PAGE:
July 11: Hamilton-Burr Duel

On this date in 1804, Alexander Hamilton and Vice President Aaron Burr fought a duel at Weehawken, New Jersey. The result? Both men lost. Hamilton lost his life and Burr lost his future political career.

Hamilton-Burr Duel Banner

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Location of Weehawken

Map showing the location of Weehawkin, New Jersey. The site was chosen because New Jersey’s law enforcement against dueling was less aggressive than New York’s. From the Maps ETC website.

The Duel Begins

The duel between Alexander Hamilton and Aaron Burr. Illustration from the ClipArt ETC website. Also available in a colorized version used in the banner above.

The Shot

Burr shoots Hamilton in this illustration from the ClipArt ETC website.

First Monument

The first memorial, 14-foot marble cenotaph, was constructed in 1806 at the location Hamilton was believed to have fallen. The memorial was vandalized by souvenir-seekers and was completely destroyed by 1820.

Alexander Hamilton

Alexander Hamilton (January 11, 1755 or 1757 – July 12, 1804) was an American statesman and one of the Founding Fathers of the United States. He was an influential interpreter and promoter of the U.S. Constitution, as well as the founder of the nation’s financial system, the Federalist Party, the United States Coast Guard, and The New York Post newspaper.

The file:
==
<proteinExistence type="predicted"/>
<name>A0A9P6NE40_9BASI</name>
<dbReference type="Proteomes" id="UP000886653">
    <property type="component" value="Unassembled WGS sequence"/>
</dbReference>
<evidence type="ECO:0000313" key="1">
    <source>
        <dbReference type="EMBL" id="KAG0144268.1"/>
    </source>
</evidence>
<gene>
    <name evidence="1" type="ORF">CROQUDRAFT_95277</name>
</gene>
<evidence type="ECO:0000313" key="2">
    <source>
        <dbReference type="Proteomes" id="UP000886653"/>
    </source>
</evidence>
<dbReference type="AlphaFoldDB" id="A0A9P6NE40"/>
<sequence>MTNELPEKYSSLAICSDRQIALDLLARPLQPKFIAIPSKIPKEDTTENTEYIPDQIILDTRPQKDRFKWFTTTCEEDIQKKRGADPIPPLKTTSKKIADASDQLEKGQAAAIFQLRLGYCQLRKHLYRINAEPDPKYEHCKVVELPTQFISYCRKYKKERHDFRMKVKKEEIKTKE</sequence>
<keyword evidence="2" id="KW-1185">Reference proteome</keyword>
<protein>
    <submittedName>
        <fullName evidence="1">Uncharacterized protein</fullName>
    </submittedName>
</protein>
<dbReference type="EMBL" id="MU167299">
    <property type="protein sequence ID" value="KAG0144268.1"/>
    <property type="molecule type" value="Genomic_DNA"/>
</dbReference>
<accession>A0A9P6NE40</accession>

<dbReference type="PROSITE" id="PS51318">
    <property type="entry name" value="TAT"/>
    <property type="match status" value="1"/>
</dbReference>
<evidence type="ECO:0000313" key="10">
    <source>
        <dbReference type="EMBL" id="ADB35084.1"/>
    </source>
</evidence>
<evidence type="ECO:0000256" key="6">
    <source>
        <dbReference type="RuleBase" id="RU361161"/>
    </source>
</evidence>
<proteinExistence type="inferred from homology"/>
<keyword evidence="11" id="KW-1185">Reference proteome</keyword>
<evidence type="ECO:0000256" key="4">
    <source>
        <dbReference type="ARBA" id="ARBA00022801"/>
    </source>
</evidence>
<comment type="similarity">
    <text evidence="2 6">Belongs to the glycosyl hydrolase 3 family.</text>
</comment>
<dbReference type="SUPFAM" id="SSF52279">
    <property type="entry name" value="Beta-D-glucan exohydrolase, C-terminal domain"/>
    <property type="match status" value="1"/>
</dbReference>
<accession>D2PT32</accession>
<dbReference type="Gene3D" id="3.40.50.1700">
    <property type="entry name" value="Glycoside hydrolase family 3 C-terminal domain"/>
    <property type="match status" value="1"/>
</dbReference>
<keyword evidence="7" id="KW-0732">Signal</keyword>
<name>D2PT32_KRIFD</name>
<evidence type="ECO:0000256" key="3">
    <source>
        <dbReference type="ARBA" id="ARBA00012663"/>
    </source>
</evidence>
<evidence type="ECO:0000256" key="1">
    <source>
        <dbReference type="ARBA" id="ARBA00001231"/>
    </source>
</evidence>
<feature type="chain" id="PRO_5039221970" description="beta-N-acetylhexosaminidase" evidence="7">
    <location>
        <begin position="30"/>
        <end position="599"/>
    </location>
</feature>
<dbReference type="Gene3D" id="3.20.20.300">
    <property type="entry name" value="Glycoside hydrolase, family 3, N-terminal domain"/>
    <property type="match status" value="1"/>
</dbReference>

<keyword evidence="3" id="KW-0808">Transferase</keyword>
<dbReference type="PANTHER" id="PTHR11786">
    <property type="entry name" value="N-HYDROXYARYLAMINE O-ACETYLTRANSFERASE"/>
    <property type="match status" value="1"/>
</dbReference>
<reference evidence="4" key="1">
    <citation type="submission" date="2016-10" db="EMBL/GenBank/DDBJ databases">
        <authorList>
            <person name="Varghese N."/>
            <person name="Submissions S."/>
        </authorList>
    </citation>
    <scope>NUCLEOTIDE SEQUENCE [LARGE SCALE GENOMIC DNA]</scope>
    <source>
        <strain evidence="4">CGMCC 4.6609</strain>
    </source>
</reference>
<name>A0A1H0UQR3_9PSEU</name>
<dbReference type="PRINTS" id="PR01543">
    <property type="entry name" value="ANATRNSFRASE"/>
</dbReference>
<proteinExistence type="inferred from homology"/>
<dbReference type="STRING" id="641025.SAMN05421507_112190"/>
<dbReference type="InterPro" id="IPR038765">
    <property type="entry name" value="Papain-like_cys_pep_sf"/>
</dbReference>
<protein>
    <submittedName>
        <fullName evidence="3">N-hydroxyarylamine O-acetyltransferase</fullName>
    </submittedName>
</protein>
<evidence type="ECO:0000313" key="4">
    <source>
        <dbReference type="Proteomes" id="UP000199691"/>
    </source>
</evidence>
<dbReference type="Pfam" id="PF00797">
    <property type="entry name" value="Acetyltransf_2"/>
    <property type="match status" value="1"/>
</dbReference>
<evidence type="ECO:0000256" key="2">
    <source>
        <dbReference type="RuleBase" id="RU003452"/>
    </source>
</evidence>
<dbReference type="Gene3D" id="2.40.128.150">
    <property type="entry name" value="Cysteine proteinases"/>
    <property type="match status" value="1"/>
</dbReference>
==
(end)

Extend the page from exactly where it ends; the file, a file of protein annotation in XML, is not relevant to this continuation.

Hamilton Portrait

Portrait of Alexander Hamilton from the ClipArt ETC website.

Portrait of Hamilton

Portrait of Alexander Hamilton from the ClipArt ETC website. Additional Hamilton portraits: 1 | 2 | 3

Hamilton at the Battle of Monmouth

Battle of Monmouth from the ClipArt ETC website. Hamilton is one of the officers behind Washington.

Elizabeth Schuyler Hamilton

Alexander Hamilton’s wife, Elizabeth, from the ClipArt ETC website.

Aaron Burr

Aaron Burr Jr. (February 6, 1756 – September 14, 1836) was the third Vice President of the United States (1801–1805), serving during President Thomas Jefferson’s first term. He previously had been elected twice to the New York State Assembly (1784–1785, 1798–1799), was appointed New York state attorney general (1789–1791), and was chosen as a United States senator (1791–1797) from the state of New York.

Portrait of Burr

Aaron Burr Expedition

Route of Aaron Burr down the Mississippi. Due to his activities in the West, he was charged with treason although he was not found guilty because he had only planned but not committed an act of war.